Monday 7 April 2008

The Earth, an Intimate History by Richard Fortey

This is a thick book about geology, focussing on plate tectonics and covering volcanoes, mountain formation and fault lines. There are some beautiful photos too and useful diagrams. I was also interested to read about the geology of many places I've visited and to read background information to the several recent tv shows on geology. The book is interesting, engaging and very informative, but I felt the author made too many digressions that didn't add to the reader's experience or knowledge. In A Short History of Nearly Everything, Bill Bryson made a lot of digressions, but I felt they always added to the book.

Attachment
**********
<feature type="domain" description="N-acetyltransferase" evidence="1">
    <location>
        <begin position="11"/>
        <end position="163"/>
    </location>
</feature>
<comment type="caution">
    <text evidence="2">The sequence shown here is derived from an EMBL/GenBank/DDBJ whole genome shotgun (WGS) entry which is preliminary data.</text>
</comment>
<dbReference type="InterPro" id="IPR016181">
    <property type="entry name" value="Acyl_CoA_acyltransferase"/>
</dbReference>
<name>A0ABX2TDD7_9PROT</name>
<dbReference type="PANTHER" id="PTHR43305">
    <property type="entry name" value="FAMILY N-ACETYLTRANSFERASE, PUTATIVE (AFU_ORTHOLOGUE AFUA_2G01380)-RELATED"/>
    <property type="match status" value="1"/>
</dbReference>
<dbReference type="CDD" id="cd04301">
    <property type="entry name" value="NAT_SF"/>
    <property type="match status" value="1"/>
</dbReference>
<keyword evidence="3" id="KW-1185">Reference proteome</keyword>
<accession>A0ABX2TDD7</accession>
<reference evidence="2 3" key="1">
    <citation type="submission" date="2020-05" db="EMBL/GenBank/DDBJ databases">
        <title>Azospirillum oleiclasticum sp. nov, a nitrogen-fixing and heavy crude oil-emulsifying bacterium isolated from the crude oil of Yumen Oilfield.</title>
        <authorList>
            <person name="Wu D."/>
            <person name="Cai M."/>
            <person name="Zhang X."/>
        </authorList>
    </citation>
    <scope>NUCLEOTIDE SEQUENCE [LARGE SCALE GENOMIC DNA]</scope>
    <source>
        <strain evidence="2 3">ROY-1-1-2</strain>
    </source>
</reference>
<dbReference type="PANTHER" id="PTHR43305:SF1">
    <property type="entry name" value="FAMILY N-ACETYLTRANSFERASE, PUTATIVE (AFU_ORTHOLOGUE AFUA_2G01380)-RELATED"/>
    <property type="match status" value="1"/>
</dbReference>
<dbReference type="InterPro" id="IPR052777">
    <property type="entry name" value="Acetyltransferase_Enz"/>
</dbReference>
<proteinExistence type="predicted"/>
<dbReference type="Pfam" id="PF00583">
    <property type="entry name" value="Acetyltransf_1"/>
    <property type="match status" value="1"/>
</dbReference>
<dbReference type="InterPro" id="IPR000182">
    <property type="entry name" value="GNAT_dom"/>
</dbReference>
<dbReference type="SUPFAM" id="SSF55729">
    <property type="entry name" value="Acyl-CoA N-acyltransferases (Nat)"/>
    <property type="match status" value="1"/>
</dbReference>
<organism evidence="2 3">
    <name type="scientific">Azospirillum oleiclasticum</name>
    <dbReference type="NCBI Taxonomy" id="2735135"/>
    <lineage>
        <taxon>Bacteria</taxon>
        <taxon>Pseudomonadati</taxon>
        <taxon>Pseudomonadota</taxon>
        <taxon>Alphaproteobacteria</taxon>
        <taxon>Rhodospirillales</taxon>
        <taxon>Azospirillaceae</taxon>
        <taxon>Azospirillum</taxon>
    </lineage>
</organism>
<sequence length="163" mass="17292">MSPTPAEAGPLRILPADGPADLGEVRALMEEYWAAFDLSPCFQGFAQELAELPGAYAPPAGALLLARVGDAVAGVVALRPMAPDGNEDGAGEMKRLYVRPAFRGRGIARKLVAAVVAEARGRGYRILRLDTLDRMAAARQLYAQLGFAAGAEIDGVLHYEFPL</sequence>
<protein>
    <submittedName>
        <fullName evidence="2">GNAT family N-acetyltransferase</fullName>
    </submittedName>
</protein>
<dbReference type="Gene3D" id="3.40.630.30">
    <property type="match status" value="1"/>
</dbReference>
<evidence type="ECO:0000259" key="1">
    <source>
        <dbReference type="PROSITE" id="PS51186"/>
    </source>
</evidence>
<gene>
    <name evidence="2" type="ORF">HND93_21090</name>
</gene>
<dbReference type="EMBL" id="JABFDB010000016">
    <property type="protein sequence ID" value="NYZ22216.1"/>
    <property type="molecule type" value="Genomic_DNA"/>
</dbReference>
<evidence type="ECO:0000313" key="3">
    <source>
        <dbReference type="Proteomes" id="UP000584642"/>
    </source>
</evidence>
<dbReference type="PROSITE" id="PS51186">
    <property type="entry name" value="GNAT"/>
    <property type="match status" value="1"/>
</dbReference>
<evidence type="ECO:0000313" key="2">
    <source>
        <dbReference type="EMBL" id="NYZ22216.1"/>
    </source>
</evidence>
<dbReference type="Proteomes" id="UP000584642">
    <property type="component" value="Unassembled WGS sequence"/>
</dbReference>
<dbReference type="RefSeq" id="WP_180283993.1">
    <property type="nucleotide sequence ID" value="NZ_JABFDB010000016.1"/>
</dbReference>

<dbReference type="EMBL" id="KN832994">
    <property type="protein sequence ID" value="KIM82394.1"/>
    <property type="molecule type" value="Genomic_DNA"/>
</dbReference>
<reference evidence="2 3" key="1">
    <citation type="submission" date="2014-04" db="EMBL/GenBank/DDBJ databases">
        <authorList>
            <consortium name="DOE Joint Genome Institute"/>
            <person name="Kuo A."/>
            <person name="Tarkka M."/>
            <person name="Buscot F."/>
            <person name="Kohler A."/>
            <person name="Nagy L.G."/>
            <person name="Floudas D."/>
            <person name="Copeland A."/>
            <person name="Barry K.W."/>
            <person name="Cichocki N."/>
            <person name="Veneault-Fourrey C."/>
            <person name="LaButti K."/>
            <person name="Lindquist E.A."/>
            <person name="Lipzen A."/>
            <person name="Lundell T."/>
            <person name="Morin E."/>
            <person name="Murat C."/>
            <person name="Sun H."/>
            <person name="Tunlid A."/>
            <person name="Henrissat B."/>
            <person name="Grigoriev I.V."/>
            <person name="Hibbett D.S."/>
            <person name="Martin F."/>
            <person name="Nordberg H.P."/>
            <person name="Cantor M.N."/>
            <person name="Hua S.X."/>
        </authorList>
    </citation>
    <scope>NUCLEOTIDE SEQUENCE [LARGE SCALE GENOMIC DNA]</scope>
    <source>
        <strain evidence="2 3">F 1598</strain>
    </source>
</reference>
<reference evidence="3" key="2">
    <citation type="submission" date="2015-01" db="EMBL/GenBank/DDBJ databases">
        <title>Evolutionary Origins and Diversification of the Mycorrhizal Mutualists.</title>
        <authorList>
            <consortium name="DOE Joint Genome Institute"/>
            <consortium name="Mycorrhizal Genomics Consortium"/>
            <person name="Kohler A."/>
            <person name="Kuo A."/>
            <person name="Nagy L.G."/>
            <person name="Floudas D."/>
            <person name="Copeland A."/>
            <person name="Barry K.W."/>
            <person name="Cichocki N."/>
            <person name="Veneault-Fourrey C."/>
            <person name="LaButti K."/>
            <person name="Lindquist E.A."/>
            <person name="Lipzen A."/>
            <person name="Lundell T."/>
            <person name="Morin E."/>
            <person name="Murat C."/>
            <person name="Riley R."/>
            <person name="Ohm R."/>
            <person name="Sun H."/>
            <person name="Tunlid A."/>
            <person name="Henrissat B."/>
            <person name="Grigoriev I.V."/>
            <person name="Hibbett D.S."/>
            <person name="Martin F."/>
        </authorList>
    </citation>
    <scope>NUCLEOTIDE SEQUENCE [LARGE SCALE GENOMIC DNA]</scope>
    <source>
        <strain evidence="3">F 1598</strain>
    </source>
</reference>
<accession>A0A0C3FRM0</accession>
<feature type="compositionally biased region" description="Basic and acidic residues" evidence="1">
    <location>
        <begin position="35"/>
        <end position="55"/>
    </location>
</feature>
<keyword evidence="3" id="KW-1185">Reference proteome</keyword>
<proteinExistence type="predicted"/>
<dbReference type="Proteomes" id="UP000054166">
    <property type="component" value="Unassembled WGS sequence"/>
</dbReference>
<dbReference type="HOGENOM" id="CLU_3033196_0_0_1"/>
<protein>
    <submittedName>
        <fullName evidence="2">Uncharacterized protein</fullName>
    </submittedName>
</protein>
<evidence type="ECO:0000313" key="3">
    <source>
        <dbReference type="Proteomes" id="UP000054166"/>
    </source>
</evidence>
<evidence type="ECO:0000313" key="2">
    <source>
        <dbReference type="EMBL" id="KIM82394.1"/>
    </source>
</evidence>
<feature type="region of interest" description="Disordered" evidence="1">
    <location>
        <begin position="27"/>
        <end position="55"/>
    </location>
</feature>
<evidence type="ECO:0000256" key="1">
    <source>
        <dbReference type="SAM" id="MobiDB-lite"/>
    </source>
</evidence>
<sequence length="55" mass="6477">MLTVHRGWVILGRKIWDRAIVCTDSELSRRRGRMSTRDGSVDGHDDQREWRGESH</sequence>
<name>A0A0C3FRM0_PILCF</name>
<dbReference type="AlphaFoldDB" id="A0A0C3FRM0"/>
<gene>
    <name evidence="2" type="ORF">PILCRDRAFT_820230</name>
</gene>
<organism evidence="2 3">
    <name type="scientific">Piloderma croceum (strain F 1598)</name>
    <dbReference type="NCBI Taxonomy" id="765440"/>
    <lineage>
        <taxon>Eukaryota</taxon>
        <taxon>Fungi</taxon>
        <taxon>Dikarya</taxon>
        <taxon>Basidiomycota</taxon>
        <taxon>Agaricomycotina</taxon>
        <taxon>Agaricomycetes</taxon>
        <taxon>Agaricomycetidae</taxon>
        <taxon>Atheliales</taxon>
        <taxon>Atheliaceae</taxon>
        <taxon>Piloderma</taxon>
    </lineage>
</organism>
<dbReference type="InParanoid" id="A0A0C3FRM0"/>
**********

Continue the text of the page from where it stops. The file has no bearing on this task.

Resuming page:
I read this book for general interest but also partly as background reading for the Dino Dig at the Science Festival. I would have been better reading a dinosaur book I know! There were several dinosaur fans at the Dino Dig, who put our cobbled-together knowledge to shame. Last year there was a research paleantologist on the Dino Dig team, this year, for half the festival there wasn't even a real dino enthusiast on the team and it showed - though it didn't stop most of the children having a great time!

Edited to add: I've just found a copy of the Ultimate Book of Dinosaurs in the second hand shop across the road. How useful that would have been over the last couple of weeks.... I bought it anyway, my interest has been piqued by the Dino Dig...

1 comment:

Janice Thomson said...

I'd like to read this Juliet as I've had a strong interest in geology since a child. The recent quake in Kent had me studying plate tectonics again (have friends there - hence the unusual interest). The power that lies beneath the ocean is astounding and at times frightening at the damage that can occur when the plates move. It is fascinating studying for sure.